I believe in trembles. When I was a child it started off with my grandfather lifting me off the ground for a bear hug giving me little shakes up and down while he did it. Most people don’t know their grandparents as well as I do, but I like to think that I’m one of the lucky ones.
The next time we faced trembles together was on the 14 hour flight to Tokyo when I was ten. Although I had been on a plane before, this was my first flight where dad and momma wouldn’t be there to protect me. The plane trembled, I trembled, and my grandfather held my hand to calm me down, assuring me that everything would be alright. This is when I learned all the little things about my grandfather; his stories, temper, and the love that only a grandpa can have for his granddaughter.
The trembles came again, this time as Parkinson’s. I didn’t know what to make of it but assumed that he’d remain the same, at least for a few more years. Long behold I would find myself baffled by his alteration. I saw it a little after a year from being diagnosed. My grandparents drove the six excruciatingly boring hours to watch my younger brother’s high school graduation. As I walked into my house I expected them both to swarm me with hugs, kisses, and questions of how classes were going and that boyfriend of mine… oh what was his name? But I was only received by my grandmother. As I walked to the couch where my grandfather was sitting, I could see he instantly wanted to stand up and do all those things that grandmother could, but somehow was locked down.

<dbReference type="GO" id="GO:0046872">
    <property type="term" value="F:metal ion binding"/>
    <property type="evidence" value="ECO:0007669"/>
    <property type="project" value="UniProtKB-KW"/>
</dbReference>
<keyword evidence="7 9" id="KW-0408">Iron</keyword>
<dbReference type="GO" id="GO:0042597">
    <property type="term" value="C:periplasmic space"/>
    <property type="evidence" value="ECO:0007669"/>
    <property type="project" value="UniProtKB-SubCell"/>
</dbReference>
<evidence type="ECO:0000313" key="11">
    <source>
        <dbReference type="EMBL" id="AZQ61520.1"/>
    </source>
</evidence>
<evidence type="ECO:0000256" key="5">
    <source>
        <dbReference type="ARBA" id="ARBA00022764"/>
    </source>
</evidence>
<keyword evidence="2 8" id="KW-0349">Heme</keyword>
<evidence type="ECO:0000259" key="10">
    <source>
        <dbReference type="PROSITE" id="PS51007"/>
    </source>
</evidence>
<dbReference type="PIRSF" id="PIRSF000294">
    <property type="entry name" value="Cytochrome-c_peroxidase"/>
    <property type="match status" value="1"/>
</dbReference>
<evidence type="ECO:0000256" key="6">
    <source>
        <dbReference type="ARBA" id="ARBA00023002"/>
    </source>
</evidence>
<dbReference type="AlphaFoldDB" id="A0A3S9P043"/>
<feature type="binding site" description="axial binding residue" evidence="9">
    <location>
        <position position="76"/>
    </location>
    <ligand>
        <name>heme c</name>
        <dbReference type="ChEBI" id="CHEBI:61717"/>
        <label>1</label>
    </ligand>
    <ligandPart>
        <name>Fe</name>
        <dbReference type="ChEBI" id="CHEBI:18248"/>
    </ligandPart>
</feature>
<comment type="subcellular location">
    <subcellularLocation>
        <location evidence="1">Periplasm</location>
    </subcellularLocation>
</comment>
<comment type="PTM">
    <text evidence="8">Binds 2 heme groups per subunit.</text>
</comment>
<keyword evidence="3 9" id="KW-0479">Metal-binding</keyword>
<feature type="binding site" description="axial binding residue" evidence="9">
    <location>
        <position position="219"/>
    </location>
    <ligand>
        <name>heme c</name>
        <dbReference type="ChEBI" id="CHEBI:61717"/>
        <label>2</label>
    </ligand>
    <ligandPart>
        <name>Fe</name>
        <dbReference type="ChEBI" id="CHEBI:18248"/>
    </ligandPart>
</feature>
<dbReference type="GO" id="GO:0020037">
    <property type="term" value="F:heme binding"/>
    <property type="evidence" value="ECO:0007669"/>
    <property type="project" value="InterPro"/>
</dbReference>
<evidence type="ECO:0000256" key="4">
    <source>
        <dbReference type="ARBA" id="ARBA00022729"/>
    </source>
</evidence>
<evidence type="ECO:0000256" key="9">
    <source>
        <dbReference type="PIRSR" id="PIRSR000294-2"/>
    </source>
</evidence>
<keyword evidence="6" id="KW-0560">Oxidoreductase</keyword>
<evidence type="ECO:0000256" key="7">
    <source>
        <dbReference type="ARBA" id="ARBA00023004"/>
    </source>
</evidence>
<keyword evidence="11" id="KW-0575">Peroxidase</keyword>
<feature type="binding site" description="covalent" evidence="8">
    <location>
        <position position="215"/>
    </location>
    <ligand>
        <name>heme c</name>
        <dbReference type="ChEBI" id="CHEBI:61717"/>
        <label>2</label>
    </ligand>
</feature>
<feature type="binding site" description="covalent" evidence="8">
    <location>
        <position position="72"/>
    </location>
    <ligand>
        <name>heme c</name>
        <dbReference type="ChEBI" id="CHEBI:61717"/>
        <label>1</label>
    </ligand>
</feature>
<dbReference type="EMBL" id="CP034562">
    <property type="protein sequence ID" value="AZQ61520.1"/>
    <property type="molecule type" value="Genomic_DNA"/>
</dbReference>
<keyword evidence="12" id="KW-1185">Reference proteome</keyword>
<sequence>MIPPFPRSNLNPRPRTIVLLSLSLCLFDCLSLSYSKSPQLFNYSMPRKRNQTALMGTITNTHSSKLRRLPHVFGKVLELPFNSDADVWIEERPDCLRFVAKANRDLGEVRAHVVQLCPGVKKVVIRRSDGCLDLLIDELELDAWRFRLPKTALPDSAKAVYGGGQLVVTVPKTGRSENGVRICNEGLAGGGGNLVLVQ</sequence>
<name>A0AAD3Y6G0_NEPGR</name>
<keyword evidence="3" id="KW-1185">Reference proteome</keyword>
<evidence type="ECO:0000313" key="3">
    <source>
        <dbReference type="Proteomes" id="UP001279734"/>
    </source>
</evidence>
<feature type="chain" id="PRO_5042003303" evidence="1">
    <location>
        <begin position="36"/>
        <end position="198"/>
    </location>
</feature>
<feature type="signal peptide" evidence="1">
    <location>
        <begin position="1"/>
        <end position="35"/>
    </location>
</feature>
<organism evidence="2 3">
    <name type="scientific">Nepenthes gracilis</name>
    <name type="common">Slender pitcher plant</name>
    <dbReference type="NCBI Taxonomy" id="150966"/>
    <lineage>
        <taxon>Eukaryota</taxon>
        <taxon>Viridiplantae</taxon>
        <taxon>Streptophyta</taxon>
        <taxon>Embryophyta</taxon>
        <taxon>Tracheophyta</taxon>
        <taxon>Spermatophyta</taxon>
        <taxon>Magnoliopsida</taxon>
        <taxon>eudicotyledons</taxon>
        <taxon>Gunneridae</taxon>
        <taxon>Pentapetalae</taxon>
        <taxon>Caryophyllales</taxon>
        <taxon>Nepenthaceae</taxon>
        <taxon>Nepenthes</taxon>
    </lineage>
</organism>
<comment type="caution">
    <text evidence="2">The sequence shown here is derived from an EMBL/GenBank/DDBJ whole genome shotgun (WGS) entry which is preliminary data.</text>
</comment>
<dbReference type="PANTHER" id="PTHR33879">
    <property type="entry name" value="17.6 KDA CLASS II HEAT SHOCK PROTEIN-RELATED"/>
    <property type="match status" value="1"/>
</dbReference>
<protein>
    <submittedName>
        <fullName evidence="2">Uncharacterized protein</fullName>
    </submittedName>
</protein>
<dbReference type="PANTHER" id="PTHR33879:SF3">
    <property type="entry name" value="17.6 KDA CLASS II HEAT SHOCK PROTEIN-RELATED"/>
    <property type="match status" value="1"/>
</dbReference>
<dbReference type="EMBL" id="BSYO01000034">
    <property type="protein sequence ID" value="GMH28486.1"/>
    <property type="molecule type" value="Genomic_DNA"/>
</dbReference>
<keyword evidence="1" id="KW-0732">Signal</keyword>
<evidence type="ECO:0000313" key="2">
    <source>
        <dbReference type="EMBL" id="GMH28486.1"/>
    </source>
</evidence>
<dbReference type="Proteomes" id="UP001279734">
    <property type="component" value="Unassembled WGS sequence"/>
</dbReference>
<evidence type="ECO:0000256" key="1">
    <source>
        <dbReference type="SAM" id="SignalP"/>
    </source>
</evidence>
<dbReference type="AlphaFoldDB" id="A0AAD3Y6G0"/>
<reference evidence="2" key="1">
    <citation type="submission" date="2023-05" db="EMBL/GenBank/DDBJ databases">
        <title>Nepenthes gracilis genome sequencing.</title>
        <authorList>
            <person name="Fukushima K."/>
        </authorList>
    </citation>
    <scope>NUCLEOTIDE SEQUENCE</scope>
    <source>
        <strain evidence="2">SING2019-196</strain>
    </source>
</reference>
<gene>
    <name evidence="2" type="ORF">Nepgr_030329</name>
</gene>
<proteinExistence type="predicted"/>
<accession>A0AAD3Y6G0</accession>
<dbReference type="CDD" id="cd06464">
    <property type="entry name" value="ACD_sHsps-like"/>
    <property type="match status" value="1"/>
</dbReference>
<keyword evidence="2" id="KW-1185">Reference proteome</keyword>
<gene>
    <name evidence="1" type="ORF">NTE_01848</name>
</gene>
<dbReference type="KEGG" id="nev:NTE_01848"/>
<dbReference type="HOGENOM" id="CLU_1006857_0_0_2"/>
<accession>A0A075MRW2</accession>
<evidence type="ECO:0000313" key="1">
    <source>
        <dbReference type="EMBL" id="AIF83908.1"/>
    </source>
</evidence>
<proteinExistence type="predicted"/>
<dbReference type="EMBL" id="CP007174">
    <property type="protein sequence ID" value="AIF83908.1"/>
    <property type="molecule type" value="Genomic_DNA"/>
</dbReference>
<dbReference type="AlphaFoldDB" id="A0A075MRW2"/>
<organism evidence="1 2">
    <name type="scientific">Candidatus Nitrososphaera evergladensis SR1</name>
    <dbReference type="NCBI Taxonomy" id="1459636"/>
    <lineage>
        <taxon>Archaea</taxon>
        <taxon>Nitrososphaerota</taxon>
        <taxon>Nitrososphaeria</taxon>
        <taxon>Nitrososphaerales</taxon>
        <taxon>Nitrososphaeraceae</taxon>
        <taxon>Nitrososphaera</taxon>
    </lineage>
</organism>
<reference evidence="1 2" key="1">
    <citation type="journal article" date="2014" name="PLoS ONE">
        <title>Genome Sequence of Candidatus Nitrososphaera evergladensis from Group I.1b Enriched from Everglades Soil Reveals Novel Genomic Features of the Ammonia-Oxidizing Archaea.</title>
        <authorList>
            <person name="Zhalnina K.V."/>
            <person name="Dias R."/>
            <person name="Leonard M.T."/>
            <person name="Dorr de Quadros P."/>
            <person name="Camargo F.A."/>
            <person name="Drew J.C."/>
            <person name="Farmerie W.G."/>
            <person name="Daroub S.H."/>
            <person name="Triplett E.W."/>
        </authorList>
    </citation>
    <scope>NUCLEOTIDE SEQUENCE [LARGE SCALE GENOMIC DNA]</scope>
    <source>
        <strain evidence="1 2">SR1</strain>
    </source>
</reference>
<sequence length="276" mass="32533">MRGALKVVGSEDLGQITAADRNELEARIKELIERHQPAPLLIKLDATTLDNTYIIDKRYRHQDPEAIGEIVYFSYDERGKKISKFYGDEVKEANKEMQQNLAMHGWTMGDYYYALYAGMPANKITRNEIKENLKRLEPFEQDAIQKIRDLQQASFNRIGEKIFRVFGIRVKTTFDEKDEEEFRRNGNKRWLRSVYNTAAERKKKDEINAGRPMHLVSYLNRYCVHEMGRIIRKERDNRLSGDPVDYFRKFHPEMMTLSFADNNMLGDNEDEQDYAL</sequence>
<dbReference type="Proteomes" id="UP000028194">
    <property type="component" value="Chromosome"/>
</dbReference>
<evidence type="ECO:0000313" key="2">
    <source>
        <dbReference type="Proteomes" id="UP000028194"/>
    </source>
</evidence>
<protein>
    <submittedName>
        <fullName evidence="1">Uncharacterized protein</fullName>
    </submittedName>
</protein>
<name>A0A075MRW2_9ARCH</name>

I held out my arm and his trembling hand grasped it. Later, when I had a chance to be alone, tingles went up my back. How could this man who was so outgoing and vivacious, who had raised four kids on a teachers salary, traveled the world, and been one of the most well-known men in five counties (for his crazy antics. I kid you not, almost every one in that area can tell you a story about Dan McClain) have become like this? It’s hard to see someone you’ve admired your whole life be there in front of you, but not really there.
Last summer, as my entire family unit of almost two dozen gathered at our cottage, it was refreshing to see that although grandfather wasn’t as fast as he once was, he still joined in all the activities. We played cards that night and sure enough he was down to join in. He tilted his ball cap to the side and with a smile said “I’m ready to play, gosh dangit.” I got the trembles, but the happy ones, which let you know everything will be okay. He may be slightly different than he was, but I can still see the old him and I’ll always know that we’ve got the trembles.
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